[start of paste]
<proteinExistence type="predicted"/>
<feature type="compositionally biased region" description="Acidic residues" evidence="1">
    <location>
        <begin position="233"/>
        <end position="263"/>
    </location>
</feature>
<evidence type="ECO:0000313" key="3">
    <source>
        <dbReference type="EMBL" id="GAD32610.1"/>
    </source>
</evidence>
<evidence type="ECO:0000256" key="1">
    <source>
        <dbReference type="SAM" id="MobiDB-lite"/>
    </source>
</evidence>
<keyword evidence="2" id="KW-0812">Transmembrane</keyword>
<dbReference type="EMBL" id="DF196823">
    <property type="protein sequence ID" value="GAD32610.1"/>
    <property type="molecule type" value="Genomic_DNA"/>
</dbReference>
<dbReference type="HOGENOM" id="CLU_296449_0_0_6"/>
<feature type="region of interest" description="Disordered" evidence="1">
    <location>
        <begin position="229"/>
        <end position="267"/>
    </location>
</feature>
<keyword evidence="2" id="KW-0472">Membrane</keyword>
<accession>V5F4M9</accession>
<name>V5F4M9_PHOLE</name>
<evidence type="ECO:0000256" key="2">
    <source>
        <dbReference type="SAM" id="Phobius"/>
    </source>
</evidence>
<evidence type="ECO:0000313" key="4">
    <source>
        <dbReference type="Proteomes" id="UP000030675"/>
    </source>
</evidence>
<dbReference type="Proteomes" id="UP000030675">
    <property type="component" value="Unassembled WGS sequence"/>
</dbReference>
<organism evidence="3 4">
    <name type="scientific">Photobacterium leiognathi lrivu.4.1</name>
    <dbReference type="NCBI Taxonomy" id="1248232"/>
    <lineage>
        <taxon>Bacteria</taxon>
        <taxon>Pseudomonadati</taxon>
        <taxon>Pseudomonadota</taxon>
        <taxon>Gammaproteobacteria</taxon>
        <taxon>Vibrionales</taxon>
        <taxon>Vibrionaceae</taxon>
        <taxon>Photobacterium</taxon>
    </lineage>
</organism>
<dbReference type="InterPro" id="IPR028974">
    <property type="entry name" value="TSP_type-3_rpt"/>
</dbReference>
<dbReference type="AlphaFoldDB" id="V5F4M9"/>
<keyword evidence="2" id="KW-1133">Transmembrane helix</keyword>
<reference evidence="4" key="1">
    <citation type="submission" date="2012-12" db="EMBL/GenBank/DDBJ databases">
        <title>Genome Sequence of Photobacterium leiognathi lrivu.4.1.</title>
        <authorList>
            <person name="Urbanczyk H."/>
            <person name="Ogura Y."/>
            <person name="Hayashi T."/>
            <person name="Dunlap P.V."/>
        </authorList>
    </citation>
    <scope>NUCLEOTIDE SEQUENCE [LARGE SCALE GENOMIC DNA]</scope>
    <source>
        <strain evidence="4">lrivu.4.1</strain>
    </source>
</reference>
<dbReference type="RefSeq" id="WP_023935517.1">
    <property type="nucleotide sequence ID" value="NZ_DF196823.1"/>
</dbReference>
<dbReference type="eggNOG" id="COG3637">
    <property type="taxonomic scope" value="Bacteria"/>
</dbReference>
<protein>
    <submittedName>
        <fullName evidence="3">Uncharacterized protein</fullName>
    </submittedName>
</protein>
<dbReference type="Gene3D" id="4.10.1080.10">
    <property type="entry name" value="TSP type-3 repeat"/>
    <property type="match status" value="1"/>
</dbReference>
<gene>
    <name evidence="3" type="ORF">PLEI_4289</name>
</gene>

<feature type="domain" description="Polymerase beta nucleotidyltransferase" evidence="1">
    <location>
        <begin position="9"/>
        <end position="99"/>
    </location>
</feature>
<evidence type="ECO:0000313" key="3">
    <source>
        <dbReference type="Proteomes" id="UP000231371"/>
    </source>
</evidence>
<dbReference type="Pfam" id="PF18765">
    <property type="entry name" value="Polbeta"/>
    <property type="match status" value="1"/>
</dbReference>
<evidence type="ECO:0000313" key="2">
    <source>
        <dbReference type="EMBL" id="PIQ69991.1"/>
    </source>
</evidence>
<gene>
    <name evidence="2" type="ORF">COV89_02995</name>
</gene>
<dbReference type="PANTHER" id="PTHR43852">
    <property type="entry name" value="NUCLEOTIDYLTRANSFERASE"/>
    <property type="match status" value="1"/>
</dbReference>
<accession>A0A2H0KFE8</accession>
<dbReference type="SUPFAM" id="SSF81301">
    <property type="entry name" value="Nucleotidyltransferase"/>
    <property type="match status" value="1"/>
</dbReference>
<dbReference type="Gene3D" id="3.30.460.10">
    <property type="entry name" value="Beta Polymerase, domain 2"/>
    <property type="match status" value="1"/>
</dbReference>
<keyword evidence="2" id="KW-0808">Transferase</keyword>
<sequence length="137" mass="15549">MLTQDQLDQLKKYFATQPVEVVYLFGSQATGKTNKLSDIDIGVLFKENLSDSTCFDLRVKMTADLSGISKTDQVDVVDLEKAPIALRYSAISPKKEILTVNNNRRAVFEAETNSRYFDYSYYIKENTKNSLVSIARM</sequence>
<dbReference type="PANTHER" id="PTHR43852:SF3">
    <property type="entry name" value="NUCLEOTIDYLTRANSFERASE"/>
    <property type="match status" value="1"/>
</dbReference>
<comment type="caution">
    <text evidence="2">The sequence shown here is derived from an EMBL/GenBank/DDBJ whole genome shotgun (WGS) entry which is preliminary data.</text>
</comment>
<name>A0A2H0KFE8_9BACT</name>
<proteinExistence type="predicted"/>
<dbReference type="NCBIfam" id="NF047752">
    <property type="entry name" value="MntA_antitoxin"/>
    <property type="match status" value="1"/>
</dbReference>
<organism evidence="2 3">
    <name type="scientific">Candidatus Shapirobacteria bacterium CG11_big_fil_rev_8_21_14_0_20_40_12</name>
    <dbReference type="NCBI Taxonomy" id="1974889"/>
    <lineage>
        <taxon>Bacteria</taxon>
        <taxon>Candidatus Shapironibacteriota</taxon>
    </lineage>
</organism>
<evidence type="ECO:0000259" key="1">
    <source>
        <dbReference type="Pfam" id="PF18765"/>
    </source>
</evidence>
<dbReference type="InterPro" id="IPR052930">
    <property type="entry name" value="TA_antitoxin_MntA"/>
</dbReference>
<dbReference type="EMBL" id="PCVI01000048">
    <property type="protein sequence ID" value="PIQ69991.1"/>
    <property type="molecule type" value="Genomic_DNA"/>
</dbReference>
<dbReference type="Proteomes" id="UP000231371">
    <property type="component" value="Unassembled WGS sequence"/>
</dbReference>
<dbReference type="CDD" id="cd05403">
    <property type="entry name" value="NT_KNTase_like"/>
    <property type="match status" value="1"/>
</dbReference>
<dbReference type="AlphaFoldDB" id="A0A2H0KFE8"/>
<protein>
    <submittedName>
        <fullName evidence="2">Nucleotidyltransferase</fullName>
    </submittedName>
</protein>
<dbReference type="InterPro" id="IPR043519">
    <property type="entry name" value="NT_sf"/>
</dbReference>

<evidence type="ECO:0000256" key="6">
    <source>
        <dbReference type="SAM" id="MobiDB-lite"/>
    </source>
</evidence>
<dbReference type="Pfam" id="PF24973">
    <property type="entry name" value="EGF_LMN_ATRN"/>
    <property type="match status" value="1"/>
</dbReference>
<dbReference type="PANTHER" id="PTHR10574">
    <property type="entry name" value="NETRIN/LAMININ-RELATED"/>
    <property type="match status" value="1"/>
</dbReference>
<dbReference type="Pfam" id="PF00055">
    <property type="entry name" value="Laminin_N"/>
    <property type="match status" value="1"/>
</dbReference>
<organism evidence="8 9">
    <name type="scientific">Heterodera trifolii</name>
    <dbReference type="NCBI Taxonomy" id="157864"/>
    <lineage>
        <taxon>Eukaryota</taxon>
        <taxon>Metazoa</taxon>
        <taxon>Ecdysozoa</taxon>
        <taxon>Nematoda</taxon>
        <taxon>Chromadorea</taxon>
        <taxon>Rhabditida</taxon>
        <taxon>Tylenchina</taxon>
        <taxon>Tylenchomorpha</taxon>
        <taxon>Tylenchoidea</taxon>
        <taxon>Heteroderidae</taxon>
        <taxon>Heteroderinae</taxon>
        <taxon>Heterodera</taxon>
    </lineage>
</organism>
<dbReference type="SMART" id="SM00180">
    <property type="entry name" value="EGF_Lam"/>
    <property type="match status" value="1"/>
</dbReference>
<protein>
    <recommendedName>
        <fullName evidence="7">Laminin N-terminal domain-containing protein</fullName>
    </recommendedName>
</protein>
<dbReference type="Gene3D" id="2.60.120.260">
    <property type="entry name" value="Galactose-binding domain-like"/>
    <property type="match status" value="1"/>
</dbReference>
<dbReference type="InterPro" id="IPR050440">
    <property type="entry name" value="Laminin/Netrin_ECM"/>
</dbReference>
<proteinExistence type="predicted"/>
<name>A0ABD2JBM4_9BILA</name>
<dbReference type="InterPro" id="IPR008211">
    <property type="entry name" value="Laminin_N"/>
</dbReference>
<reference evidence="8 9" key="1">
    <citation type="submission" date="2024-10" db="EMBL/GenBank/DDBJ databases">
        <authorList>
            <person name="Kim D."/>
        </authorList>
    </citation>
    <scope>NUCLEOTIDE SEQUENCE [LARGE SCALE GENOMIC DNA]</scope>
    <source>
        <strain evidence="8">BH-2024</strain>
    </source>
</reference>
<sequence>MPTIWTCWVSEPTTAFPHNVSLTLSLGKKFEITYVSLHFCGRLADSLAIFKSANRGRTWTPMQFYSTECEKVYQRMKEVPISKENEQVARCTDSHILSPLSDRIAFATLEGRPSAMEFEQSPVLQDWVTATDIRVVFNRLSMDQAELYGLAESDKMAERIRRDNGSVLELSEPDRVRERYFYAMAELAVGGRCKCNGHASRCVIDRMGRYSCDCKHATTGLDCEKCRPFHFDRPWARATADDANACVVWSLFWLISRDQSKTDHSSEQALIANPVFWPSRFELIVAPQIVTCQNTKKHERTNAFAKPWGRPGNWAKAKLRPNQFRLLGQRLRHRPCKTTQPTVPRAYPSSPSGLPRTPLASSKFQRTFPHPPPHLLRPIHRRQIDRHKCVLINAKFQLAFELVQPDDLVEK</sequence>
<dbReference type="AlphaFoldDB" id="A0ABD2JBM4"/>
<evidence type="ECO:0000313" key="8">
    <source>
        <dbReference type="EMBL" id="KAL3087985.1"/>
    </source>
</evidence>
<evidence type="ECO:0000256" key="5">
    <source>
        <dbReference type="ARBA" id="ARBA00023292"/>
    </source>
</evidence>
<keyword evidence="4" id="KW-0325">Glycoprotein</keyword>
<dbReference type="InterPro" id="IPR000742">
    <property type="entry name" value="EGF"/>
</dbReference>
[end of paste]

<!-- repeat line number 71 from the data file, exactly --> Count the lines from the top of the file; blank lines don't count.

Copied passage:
            <person name="Dunlap P.V."/>